I wrote this originally in 2011 and it references another old feminist campaign from 2006 (which I had researched and referenced in my university dissertation which was an attempt to unify liberal feminist aims with evolutionary psychology). It’s now 2017 and feminists still haven’t changed the record as we see with the furore over walk-on girls in sport. I have kept the original context in to show how feminist arguments never develop, only get recycled. The links go to the orignal sources I collected along the years.
It’s worth noting that at this time I considered myself a liberal feminist in the way Christina Hoff Sommers does today. I had yet to examine the premises of feminism in detail, compare them with those of egalitarianism and come to the conclusion that there is, in actuality, no such thing as liberal feminism, only egalitarianism. For more of that analysis see this essay which is a further analysis of my contribution to this paper published in the Journal of Evolutionary Behavioral Sciences, Vol 8(1), Jan 2014, 3–11 Note: the latter link is a live download of the full PDF. Enjoy. Px
On April fools day 2006, media feminist and Guardian regular Madeline Bunting railedagainst the sexualisation of our public spaces, decorated ubiquitously with female bodies, which to her represented, “another insistent, insidious message of how culture shapes expectations of our sexuality, another reminder of one’s own powerlessness to assert other images of sexuality with anything like comparable prominence.” Buntings invective was roused by, amongst other things, a console game advertisement on the sides of UK double-decker buses which had instructed those who just happened to glance at it to ‘Paste your girlfriend’s white bits here.’ Bunting posited a brief thought experiment, “Imagine: could I have an equivalent number of double-deckers trumpeting the message that sex is the magical experience of mutual giving?”, but quickly had a reality check, “Boring … duh … The problem about our pervasive cultural sexism is that the debate is tilted all one way.” The piece signalled her allegiance to radical Marxist feminism in the title, Sex Slaves to the Market, and predictably pointed a highly critical finger at that putative symbol of western patriarchy; capitalism. “Pornography is colonising all other forms of media… a multimillion-pound industry will carry on churning out the websites, DVDs and magazines that are distorting our sexual mores.”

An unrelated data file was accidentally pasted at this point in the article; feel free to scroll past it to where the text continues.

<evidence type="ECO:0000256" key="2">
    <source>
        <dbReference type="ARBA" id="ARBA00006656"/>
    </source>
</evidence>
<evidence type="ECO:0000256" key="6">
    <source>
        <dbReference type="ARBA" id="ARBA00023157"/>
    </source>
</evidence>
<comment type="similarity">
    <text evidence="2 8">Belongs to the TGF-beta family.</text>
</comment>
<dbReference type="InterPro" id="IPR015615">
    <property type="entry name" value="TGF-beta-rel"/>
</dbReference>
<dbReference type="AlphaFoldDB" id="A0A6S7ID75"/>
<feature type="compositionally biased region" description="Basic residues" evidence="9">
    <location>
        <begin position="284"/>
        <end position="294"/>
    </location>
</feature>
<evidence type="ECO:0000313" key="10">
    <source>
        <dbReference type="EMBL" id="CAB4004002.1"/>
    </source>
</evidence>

A week later, Libby Brooks, another Guardian regular and fellow traveller, published a new call to arms for feminism, A New Sexual Manifesto, again, in The Guardian, “This is not about being anti-sex,” she began, pre-empting the oft-used insult of feminists being anti-sex and frigid, “It is not about being prudish, or easily embarrassed, or unliberated. But it is about anger.”
Both articles were motivated by two recent feminist publications, the primary being Ariel Levi’s investigation into the rise of what she termed ‘raunch culture’ in the US. In the best spirit of the sisterhood, it was called Female Chauvinist Pigs. Both Bunting and Brooks had been roused into action by an attempted broadside at Levi’s exposé from Kate Taylor, Today’s Ultimate Feminists are Chicks in Crop Tops, which appeared in the Guardian on 23 March 2006, and seemed to re-run many of the anti-feminist clichés that Brooks’ attempted to foreclose in her first few sentences.